IAS has grown rapidly by offering cheap accreditation audits, many of which are seen as dubious. IAS utilizes low-paid Indian auditors to verify compliance, and then charges lower accreditation fees than traditional ABs such as ANAB or UKAS. IAS primarily serves the Indian and Middle Eastern markets, but does so from a US physical address in Brea California. According to its tax filings, clients in East Asia account for the majority of its annual earnings.

Likely Defense

Accreditation bodies such as IAS are held accountable to yet another standard, ISO 17011. That standard includes two clauses restricting them from engaging in consulting, however the two clauses appear to contradict each other due to poor wording. The first clause specifically prohibits an AB “and any part of the same legal entity” from providing consulting.

“Consulting” is defined in the standard as including “preparing or producing manuals or procedures” for a CB, which would include GMG’s template kits.

The next clause, however, goes on to define restrictions in the case where “the accreditation body is linked to a body offering consultancy.” The standard is not clear on what “linked to” means, and as a result appears to contradict the prior clause. In the second clause, consulting by a “linked” body is allowed, provided certain conditions are met, including different management. Because Mr. Jhevari is a member of management for both IAS and GMG, IAS would still be in violation of the clause regardless.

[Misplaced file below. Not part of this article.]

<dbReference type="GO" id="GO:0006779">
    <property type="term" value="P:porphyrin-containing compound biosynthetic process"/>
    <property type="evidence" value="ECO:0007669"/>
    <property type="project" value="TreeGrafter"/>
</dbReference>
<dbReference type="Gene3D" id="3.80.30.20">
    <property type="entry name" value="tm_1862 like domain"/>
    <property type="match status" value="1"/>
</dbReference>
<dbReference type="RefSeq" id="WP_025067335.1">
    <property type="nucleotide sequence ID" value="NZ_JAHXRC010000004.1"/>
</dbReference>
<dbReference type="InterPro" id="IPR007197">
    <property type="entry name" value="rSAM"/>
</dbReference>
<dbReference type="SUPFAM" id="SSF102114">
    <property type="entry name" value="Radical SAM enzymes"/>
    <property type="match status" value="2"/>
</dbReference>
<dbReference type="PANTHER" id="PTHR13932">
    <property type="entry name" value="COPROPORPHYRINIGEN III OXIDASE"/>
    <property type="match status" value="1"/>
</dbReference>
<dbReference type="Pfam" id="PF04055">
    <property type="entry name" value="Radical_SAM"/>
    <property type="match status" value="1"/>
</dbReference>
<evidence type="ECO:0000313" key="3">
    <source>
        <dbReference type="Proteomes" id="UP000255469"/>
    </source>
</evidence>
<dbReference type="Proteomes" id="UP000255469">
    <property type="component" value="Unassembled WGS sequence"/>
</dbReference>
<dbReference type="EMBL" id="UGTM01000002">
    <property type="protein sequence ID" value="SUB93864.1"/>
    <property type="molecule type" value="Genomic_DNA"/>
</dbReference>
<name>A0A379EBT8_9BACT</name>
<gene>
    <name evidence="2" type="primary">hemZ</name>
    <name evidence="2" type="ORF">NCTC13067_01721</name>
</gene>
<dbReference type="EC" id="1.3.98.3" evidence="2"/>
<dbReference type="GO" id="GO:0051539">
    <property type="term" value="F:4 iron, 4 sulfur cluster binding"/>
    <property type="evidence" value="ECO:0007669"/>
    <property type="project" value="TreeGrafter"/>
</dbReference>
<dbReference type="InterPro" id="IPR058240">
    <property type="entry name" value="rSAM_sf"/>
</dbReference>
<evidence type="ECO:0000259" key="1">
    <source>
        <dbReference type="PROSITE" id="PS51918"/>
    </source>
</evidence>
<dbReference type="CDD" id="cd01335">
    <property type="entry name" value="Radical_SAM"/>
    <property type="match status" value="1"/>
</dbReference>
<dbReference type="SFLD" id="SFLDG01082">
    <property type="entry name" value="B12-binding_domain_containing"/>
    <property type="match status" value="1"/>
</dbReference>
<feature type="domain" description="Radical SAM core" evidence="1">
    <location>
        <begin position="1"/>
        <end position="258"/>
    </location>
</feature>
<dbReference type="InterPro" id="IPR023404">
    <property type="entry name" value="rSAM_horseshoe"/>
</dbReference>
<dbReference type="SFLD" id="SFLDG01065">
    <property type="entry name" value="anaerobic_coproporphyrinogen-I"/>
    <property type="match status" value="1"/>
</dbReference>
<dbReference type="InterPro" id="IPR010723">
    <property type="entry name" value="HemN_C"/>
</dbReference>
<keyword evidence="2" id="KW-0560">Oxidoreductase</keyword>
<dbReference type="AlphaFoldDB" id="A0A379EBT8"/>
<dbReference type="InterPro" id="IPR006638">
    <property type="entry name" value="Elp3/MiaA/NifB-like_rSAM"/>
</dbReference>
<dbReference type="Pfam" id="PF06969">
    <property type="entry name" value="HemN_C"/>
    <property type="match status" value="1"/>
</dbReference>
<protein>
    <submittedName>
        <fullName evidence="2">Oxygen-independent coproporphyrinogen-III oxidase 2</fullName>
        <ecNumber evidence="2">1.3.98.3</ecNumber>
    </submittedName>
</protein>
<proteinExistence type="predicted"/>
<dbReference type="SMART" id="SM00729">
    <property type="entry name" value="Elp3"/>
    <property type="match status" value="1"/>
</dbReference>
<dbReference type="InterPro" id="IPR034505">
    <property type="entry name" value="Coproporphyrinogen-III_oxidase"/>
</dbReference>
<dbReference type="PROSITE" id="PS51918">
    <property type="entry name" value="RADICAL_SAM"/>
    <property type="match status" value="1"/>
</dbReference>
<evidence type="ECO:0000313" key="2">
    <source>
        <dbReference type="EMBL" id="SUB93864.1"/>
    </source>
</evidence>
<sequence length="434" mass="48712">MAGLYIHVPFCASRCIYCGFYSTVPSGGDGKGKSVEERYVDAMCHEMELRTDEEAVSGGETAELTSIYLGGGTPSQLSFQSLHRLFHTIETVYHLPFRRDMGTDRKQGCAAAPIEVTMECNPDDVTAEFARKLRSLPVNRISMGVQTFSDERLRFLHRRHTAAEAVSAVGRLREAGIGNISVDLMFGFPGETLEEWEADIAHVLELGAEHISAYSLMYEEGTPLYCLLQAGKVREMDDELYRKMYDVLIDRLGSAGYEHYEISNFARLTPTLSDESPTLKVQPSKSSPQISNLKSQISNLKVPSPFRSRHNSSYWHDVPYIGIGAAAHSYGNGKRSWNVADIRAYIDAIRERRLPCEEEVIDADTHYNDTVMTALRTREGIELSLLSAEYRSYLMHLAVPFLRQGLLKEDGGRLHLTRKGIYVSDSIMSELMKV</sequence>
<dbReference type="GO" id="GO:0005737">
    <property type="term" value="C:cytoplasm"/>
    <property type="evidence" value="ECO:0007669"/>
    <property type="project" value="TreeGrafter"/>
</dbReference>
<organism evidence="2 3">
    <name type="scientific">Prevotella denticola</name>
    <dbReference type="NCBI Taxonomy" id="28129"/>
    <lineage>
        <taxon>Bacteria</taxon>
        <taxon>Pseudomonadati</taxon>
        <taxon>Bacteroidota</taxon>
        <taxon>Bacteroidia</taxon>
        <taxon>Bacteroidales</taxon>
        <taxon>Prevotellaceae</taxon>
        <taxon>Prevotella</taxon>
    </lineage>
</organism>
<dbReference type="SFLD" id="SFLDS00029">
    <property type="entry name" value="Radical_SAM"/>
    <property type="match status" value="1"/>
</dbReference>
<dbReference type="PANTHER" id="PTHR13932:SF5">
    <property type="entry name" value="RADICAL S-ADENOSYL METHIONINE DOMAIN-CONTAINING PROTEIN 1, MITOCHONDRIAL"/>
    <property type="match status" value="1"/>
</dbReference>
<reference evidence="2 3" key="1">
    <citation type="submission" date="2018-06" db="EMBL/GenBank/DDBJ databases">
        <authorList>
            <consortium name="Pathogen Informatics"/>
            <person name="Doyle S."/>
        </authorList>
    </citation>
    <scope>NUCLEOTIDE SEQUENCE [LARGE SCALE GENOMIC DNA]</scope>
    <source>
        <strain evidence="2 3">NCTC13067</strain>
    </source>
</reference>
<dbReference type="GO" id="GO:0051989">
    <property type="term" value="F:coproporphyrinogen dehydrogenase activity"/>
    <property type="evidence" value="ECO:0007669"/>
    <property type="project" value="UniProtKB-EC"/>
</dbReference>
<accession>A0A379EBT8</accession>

Oxebridge expects IAS to hinge its position on this “separate company” defense, without regard for the facts of Mr. Jhevari’s dual roles having been publicly touted by IAS.

GMG Ethics and Credibility Under Dispute

During ISO 17025 certification event, Mr. Jhaveri of GMG (far left) stands next to Mr. Nathan of IAS (3rd from left.)

The scandal would not be the first for Global Manager Group.